Study finds nearly 6,000 natural gas leaks in DC

Study finds nearly 6,000 natural gas leaks in DC

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WASHINGTON -

A new study has found there are nearly 6,000 natural gas leaks across the District and aging pipelines are to blame.

Researchers believe those leaks could cause an explosion if they come in contact with a pipe.

The researchers used special equipment and inspected every street in D.C. measuring the amount of natural gas coming up from the ground.

One researcher told FOX 5 that in some areas, all it would take was a match or spark to ignite the gas.

We see it across the District -- new development rising up -- but underground, it's a different story. Old sewer and gas lines are failing.

“I was the one who smelled it and called it in,” said Jennay Ghowrwal.


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She said the scent of gas was so strong in her neighborhood, she called to report it. It is in the same part of town where researchers also found high levels of gas.

“It was pretty alarming, and I told one of our friends coming over to just to be careful if it smells really noticeably gassy,” she said.

A team of researchers, including Duke University professor Robert Jackson, spent a lot of time using special equipment and vehicle to take natural gas measurements across the city.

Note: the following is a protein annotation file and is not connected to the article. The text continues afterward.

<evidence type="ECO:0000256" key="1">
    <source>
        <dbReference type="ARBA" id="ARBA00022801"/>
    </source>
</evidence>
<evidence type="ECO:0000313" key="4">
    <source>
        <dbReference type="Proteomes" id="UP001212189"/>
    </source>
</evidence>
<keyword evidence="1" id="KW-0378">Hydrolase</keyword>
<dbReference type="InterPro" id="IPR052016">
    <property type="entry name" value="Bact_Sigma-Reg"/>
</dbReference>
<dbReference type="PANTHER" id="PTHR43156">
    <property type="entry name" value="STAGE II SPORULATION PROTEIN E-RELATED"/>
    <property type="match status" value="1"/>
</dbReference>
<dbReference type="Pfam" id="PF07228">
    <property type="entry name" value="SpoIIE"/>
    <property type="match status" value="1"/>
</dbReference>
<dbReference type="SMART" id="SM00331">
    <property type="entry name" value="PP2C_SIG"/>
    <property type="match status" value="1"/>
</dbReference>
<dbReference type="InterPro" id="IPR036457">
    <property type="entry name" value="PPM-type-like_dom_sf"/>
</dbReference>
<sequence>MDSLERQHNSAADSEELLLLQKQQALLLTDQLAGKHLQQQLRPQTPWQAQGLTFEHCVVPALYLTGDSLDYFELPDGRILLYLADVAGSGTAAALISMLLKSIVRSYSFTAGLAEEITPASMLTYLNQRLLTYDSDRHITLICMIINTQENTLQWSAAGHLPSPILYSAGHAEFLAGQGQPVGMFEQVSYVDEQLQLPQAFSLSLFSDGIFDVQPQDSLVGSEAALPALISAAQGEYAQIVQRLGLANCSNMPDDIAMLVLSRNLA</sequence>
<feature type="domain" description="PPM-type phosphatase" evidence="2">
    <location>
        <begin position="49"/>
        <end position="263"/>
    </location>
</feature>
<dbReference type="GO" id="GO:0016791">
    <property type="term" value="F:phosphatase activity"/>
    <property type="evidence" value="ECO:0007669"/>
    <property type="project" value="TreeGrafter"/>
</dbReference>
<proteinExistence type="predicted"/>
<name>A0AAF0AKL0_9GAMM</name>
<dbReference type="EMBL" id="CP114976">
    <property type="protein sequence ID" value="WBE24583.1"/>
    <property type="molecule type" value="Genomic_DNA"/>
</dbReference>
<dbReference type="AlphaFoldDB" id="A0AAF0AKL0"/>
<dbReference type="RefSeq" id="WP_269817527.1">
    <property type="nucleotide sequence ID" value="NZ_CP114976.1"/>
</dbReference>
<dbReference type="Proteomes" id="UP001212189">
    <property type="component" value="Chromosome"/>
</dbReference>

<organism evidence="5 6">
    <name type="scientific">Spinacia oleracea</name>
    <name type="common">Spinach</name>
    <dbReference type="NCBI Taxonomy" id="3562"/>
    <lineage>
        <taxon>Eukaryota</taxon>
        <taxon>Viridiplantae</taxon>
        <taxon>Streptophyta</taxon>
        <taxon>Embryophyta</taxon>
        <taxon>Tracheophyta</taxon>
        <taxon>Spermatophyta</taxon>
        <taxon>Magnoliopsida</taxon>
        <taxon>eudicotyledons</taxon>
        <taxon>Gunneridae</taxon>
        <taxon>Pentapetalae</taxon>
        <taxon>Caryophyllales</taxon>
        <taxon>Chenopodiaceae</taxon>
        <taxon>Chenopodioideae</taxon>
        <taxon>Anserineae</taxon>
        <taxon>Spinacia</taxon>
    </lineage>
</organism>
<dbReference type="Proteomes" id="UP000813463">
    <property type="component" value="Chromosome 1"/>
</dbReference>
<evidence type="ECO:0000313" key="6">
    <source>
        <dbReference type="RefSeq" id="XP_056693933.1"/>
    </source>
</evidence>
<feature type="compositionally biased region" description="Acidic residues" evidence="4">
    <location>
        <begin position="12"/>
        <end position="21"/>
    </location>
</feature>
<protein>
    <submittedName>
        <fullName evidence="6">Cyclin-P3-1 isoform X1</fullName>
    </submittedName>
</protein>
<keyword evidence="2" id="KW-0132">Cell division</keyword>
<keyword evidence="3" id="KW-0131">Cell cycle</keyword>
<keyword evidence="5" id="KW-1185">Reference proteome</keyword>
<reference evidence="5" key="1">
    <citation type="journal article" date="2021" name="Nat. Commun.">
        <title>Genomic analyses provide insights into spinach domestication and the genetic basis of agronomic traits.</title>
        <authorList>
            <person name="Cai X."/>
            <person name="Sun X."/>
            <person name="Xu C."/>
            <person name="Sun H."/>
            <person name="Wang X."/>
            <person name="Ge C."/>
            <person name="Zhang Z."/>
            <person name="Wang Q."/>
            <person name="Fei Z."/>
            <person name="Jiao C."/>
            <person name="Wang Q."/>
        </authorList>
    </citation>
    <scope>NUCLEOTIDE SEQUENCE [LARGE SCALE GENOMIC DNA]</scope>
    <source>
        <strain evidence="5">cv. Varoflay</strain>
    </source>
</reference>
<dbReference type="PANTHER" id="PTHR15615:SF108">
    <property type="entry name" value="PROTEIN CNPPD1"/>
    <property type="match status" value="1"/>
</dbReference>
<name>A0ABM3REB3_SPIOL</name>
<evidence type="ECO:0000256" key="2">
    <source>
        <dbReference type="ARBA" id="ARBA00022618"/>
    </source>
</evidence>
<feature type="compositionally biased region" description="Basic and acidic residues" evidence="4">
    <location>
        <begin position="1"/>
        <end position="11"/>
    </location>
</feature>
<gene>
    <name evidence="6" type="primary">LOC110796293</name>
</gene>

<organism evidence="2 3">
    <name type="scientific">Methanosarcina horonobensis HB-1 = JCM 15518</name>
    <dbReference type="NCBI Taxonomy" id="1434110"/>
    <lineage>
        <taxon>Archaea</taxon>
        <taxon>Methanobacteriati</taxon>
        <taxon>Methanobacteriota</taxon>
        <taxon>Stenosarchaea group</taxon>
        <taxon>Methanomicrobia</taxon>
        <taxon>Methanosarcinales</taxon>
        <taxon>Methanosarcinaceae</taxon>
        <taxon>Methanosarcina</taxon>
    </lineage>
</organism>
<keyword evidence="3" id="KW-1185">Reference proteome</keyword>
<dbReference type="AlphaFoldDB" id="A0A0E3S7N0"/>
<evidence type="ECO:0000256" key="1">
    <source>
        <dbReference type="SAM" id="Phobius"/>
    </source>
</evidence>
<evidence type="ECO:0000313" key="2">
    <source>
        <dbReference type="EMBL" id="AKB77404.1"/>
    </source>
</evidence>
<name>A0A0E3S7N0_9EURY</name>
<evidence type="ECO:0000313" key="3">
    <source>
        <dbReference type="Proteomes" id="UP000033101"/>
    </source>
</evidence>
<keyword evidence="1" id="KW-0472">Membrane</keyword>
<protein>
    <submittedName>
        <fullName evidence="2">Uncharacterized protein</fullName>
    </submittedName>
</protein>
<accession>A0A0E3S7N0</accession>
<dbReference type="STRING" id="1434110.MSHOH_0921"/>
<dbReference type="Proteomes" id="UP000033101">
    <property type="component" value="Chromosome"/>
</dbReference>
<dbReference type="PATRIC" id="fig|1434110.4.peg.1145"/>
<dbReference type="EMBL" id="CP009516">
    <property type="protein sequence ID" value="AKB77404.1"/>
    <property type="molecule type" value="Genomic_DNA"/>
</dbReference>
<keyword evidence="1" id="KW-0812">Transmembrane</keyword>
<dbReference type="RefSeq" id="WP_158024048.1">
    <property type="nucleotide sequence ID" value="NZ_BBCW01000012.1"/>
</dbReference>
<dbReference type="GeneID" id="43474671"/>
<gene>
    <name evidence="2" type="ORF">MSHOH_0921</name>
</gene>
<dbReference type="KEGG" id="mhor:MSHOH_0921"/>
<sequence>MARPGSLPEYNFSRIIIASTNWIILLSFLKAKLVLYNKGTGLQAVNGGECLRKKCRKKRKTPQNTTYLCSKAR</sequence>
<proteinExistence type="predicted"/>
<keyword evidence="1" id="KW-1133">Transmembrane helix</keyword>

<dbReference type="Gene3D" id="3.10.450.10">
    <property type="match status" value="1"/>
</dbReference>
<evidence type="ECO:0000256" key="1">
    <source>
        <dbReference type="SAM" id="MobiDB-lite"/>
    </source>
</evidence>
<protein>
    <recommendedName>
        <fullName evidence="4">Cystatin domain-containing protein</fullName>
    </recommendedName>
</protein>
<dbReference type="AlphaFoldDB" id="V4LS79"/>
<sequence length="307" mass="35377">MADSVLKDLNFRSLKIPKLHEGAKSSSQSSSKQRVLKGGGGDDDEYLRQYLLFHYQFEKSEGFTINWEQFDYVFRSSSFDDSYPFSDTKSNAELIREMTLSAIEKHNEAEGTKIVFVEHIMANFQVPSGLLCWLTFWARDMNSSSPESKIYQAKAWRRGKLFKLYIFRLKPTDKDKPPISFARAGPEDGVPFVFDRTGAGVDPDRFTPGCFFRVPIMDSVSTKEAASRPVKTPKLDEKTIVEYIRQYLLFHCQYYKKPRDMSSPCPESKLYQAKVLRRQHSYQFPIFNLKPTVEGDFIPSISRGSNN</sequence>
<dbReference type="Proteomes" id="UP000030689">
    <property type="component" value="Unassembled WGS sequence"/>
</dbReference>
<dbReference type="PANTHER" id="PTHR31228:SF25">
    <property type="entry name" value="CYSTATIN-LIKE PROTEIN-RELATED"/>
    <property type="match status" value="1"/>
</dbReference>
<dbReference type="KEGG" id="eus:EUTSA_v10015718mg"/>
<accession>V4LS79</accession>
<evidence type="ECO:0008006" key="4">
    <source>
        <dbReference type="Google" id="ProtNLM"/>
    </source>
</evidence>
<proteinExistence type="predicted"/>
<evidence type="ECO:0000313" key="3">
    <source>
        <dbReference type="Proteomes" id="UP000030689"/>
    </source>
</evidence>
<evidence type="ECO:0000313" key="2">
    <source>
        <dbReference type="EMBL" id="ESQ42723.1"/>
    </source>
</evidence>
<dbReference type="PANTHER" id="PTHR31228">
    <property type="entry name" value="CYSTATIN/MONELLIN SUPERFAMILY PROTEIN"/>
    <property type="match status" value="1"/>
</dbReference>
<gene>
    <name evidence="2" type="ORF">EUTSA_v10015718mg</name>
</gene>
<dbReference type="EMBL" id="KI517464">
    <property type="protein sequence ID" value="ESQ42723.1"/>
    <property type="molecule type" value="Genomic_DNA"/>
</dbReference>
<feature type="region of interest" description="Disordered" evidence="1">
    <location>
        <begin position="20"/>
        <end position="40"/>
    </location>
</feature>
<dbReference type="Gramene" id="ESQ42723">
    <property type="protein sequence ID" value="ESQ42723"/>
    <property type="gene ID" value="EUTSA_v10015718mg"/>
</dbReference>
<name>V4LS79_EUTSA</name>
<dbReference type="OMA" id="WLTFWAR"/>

“The key message from me isn't alarm, it's action,” Jackson said.

The team is hoping this study will prompt repair or replacement of leaking lines for public safety and to stop damage to the environment.

The leaks were so bad in some cases, the researchers said they didn't even have to use their equipment to detect the gas. They could smell it in the air.

“We did map a dozen or so that were dangerous, and yes, those were alarming, but that's a real minority of what we found,” said Jackson.

“This is a worrisome situation,” said D.C. Councilmember Mary Cheh.

She has asked her staff to look into this and was told the D.C. Public Service Commission has a special team to investigate and find leaks.

“They say they go out every day to check on leaks and that sort of thing,” said Cheh. “But given this report, I guess they are not doing a good enough job.”

Washington Gas refused an on-camera interview, but sent us an email saying it responds to all gas leak reports. They wrote: “With over 13,000 miles of distribution mains and more than 940,000 service lines in our system, it is not realistic to state that there are no leaks."

One thing that had Cheh concerned is that researchers apparently notified Washington Gas about these leaks, and then went back out in a couple of months later and tested some of these areas, and the gas levels were the same.

Online:

Read the study here

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